People living in the West can’t get a break from inhaling dirty air caused by fires, even when the wildfire season comes to an end.
This summer they were engulfed in smoke from a number of catastrophic fires. And this fall they could find themselves enshrouded in another smoky haze—a result of fires planned and deliberately set by state and federal officials to ward off the more dangerous wildfires that erupt during the dry summer season.
Last month, Missoula, the Montana city nestled in the Northern Rockies and surrounded by seven wilderness areas, found itself engulfed in smoke from a planned burn in neighboring Idaho that went awry because the wind slowed down, causing the smoke to collect in the valley and as far across the sprawling county as Seeley Lake.
In Missoula, the concentration of airborne particles—which the EPA uses to measure smoke—during the burn exceeded for two days the air quality level the agency considers healthy, creating worse smoke in the valley than the city experienced during the 2018 wildfire season.
Missoula, say most state officials and researchers, was an exception to planned burns carefully set to get rid of rotten wood, tree stumps, and other forest debris that fuel larger and deadlier wildfires that typically occur during the summer months.
More Burns Mean More Smoke
But even planned burns that go off without a hitch cause air pollution. And researchers say they don’t yet know the health effects of breathing pollution from these type of events.
“We unfortunately don’t have data that compares emergency room visits from prescribed burns with those from wildfires,” said Rachel Hinnenkamp, an epidemiologist with the Montana Department of Public Health and Human Services, who tracked hospital visits that were caused by smoke given off by 2017 wildfires with previous years.
Huge, uncontrolled wildfires can spew airborne pollution exceeding 1,000 micrograms of particulates per cubic meter of air. The Environmental Protection Agency’s daily particle pollution exposure standards is 35 micrograms per cubic meter.
Planned burns, or prescribed burns as they are known, take place normally in the fall and spring and when conditions are cooler, vegetation and fuel moisture levels are higher, and weather conditions are more stable.
In contrast, wildfires normally take place during the summer months. But in recent years, wildfires have started earlier and lasted longer, researchers say.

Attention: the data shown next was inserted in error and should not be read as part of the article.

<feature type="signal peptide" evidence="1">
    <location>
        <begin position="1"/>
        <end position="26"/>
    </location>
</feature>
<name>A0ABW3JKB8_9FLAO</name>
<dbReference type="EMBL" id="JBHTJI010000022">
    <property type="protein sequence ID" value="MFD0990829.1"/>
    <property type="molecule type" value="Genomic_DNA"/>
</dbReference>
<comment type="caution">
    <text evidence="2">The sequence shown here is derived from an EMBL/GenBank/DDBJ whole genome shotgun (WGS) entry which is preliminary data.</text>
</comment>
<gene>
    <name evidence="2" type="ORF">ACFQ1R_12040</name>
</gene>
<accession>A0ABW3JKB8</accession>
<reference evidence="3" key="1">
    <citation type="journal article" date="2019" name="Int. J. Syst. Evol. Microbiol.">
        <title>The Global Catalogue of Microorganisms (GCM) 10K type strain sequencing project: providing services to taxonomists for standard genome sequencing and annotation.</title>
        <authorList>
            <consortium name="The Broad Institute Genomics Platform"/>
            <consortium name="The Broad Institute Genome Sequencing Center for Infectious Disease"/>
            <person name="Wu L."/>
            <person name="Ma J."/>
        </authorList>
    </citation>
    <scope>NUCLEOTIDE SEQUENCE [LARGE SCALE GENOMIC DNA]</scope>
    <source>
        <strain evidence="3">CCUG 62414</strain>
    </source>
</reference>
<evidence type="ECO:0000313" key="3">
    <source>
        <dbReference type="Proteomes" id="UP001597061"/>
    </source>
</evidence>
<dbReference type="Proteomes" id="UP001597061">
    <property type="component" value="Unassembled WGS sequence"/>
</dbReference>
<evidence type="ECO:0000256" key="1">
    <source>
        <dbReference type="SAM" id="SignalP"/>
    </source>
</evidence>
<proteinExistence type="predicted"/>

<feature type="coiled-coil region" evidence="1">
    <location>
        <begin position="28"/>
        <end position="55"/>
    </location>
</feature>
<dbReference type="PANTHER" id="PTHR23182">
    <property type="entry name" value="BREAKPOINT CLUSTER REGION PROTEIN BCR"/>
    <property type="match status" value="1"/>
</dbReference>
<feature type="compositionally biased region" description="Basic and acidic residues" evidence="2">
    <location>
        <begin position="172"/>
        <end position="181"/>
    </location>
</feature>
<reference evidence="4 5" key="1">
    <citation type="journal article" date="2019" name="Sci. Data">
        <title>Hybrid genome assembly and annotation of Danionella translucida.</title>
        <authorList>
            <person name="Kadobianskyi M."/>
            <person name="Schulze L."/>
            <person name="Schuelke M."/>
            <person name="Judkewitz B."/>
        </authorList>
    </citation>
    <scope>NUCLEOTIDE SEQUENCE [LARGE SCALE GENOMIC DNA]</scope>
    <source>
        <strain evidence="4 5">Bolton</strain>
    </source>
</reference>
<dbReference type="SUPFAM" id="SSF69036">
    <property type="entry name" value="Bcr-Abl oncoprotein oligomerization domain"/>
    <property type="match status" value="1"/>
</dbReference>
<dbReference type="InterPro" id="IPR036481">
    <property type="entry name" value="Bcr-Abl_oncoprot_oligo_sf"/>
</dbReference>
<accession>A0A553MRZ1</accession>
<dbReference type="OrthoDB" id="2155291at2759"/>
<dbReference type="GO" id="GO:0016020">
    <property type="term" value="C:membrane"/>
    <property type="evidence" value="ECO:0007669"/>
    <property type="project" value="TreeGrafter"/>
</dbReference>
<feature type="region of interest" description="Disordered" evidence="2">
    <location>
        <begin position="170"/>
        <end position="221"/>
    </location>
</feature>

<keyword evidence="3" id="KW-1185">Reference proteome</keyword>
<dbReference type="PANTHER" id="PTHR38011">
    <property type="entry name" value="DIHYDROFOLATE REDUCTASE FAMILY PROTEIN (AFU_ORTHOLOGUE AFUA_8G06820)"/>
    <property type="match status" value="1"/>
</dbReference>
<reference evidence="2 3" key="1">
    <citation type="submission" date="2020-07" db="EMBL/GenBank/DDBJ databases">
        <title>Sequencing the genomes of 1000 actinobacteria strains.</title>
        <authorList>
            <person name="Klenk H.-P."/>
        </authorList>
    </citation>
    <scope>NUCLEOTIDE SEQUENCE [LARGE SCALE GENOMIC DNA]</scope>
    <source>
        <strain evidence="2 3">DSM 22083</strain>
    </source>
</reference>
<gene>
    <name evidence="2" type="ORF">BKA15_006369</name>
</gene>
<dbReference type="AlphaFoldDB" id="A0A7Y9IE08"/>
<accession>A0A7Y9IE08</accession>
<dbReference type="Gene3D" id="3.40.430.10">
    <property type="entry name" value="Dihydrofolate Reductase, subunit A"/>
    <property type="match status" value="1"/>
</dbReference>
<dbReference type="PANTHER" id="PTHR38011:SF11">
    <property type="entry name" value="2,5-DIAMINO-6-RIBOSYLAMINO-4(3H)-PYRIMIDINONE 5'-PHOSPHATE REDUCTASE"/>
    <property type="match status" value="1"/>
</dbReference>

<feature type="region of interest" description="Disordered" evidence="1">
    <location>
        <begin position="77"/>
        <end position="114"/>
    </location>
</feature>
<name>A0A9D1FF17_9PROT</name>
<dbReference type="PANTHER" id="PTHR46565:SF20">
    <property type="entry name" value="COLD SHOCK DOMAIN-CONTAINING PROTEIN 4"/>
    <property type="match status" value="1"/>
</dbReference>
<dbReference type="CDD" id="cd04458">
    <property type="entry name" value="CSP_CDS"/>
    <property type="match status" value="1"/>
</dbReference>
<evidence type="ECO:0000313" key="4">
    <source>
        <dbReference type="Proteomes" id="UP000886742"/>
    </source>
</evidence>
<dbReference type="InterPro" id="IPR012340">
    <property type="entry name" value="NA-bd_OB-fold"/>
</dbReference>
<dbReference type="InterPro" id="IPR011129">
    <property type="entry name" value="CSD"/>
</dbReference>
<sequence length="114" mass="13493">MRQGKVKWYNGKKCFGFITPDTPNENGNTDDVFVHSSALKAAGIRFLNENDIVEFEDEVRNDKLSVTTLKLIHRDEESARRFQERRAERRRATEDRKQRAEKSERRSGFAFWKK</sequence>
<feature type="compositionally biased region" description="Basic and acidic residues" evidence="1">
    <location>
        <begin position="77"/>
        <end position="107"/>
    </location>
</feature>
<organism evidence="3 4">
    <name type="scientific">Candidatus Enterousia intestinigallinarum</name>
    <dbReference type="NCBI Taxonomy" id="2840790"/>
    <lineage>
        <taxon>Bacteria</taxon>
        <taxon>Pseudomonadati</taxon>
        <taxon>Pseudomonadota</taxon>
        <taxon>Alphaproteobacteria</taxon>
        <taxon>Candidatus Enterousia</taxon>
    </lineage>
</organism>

Much Longer Wildfire Season
Wildfires are increasing in frequency and intensity in the West, owing to warmer temperatures, dry summers, and less snow melt, Anthony LeRoy Westerling, a professor of complex systems management with the University of California, Merced, told Bloomberg Environment.
Between 1973 and 1982, wildfire seasons lasted 132 days on average. But that grew to 222 days between 2003 and 2012, according to Westerling’s research. The season may have grown even more since 2012, he said.
Adding in the planned burns means the public is experiencing more smoke throughout the year.
More particle pollution on average is released from wildfires than from prescribed burns, said Robert Yokelson, an atmospheric chemistry professor at the University of Montana, who has been studying the differences in the two types of fires.
Smoke from relatively small and controlled planned burns stays in the air for about a week, while smoke from the largest wildfires can linger for months, according to George Jozens, spokesman for the Coconino National Forest in Arizona, which experienced a milder wildfire season this year.
Burns Can Be Managed
Residents living near planned burns can still be affected by smoke, but its harmful effects can be averted or minimized with careful planning, Westerling said.
“It’s a tradeoff between chronic low-level emissions from managed fires in the spring and fall or else really intense exposure to high levels of particulates given off by large wildfires,” he said. “There is no world with no smoke. It’s about how much and when.”
The key to planned burning lies in managing the path taken by smoke given off by planned burns, Sarah Coefield, an air quality specialist with the Missoula City-County Department of Health, told Bloomberg Environment.
The planned burns have to take place during the day so warmer temperatures coupled with a favorable wind can blow the smoke away from communities and especially valleys, like Seeley Lake, where a drop in nighttime temperatures can cause the smoke to settle.
‘We Don’t Have a Choice’
Coefield, a native Montanan, who has seen wildfires increase in intensity since 2000, educates businesses and schools in Missoula County on preparing for smoke as well as for fires.
Fires are a natural part of the environment: What is not normal is a fire-free existence, Mark Finney, a research forester with of the U.S. Forest Service’s Rocky Mountain Research Station in Montana, told Bloomberg Environment. Planned burns coupled with thinning should be a regular part of fire prevention.
“We don’t have a choice: We can use prescribed burning that will reduce future risk of fires or we can have wildfires that will produce smoke and other hazardous pollutants, destroy homes and habitats for wild plants and animals,” Finney said.
To read more from Environment & Energy Report pleaseOR Request Trial
(Corrects third paragraph to say Missoula, not Seeley Lake, was most directly affected by smoke from planned burns. Also, corrects the extent to which air quality level was exceeded in the fourth paragraph.)